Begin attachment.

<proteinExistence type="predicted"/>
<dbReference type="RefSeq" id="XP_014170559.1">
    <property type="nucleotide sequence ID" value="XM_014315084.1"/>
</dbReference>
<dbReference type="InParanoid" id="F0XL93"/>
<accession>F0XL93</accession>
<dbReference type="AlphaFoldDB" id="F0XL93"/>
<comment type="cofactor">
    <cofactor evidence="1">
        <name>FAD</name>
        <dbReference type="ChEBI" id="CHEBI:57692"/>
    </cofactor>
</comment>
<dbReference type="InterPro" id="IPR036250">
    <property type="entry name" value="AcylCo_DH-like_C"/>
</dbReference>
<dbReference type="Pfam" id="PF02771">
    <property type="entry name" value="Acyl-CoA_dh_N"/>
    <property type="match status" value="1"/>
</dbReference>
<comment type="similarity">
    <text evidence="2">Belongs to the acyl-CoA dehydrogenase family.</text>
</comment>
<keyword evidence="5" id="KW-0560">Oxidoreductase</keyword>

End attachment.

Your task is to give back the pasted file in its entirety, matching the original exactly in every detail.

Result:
<proteinExistence type="predicted"/>
<dbReference type="RefSeq" id="XP_014170559.1">
    <property type="nucleotide sequence ID" value="XM_014315084.1"/>
</dbReference>
<dbReference type="InParanoid" id="F0XL93"/>
<accession>F0XL93</accession>
<dbReference type="AlphaFoldDB" id="F0XL93"/>
<comment type="cofactor">
    <cofactor evidence="1">
        <name>FAD</name>
        <dbReference type="ChEBI" id="CHEBI:57692"/>
    </cofactor>
</comment>
<dbReference type="InterPro" id="IPR036250">
    <property type="entry name" value="AcylCo_DH-like_C"/>
</dbReference>
<dbReference type="Pfam" id="PF02771">
    <property type="entry name" value="Acyl-CoA_dh_N"/>
    <property type="match status" value="1"/>
</dbReference>
<comment type="similarity">
    <text evidence="2">Belongs to the acyl-CoA dehydrogenase family.</text>
</comment>
<keyword evidence="5" id="KW-0560">Oxidoreductase</keyword>